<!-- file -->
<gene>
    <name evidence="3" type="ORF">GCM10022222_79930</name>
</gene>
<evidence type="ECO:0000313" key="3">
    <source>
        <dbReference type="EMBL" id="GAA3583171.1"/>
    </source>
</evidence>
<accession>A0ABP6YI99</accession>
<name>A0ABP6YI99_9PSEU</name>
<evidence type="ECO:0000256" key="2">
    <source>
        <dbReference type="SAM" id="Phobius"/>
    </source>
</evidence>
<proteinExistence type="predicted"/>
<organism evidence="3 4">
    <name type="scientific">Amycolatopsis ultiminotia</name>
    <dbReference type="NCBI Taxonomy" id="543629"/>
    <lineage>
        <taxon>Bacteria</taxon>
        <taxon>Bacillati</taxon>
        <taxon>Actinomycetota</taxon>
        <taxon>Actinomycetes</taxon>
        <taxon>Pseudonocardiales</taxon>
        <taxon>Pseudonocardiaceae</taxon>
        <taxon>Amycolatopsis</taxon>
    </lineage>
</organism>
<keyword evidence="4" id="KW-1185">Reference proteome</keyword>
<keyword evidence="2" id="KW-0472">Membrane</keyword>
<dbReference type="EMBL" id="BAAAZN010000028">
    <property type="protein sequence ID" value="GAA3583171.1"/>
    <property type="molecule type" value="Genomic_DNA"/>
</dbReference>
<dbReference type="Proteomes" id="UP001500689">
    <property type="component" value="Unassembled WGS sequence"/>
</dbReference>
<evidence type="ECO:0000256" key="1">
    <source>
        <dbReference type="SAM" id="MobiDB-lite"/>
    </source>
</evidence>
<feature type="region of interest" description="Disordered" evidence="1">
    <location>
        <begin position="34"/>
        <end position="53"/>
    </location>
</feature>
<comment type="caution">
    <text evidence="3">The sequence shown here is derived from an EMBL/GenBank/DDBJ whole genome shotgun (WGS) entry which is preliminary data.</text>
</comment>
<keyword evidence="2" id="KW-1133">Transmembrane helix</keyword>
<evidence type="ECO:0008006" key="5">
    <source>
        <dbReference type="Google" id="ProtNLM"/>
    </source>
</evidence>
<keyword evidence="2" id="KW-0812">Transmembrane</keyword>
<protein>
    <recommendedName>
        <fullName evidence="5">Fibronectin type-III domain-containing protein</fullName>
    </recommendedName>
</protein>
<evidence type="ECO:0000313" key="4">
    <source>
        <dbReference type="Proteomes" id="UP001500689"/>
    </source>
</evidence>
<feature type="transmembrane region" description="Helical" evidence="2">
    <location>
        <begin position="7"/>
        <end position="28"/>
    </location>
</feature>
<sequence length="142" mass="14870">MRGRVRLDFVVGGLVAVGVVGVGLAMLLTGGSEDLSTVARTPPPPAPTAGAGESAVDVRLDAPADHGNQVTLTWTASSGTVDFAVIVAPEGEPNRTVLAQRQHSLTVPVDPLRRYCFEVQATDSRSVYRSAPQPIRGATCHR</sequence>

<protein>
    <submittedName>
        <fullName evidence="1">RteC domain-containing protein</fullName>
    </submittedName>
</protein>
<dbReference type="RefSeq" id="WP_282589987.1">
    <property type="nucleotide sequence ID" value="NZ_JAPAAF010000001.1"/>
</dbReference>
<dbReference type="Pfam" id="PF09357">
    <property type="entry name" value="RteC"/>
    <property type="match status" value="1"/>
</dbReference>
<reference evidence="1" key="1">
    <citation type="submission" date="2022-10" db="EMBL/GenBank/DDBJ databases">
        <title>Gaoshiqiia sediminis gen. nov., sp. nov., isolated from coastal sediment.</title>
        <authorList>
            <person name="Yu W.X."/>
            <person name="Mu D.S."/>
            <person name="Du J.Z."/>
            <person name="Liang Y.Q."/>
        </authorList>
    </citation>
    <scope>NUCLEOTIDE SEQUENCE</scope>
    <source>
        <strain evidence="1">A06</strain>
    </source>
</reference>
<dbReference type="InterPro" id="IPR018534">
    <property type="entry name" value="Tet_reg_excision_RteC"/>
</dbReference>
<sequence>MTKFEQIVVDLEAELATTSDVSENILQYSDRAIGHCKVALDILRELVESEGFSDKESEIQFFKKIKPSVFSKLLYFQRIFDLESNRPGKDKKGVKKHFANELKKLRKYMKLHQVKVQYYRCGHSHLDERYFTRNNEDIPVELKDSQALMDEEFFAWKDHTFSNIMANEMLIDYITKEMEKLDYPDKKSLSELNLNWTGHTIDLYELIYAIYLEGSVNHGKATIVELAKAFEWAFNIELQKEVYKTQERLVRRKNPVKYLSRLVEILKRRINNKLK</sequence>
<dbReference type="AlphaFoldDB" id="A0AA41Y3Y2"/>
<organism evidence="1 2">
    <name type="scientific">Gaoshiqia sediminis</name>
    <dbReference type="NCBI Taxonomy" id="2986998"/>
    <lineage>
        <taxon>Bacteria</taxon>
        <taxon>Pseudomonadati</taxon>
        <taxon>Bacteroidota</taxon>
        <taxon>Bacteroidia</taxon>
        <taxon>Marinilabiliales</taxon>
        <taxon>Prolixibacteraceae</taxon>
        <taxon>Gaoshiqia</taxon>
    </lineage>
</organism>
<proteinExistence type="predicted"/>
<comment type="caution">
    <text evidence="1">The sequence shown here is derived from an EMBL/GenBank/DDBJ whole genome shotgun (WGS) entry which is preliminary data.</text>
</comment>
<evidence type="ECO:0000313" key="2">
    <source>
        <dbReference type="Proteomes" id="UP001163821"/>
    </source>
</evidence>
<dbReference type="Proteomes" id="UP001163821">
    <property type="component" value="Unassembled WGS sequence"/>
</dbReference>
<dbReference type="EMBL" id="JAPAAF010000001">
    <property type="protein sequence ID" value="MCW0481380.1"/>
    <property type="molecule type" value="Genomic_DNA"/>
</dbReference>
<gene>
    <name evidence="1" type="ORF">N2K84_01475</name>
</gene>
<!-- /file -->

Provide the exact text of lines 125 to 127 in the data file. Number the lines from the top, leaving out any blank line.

</comment>
<evidence type="ECO:0000313" key="2">
    <source>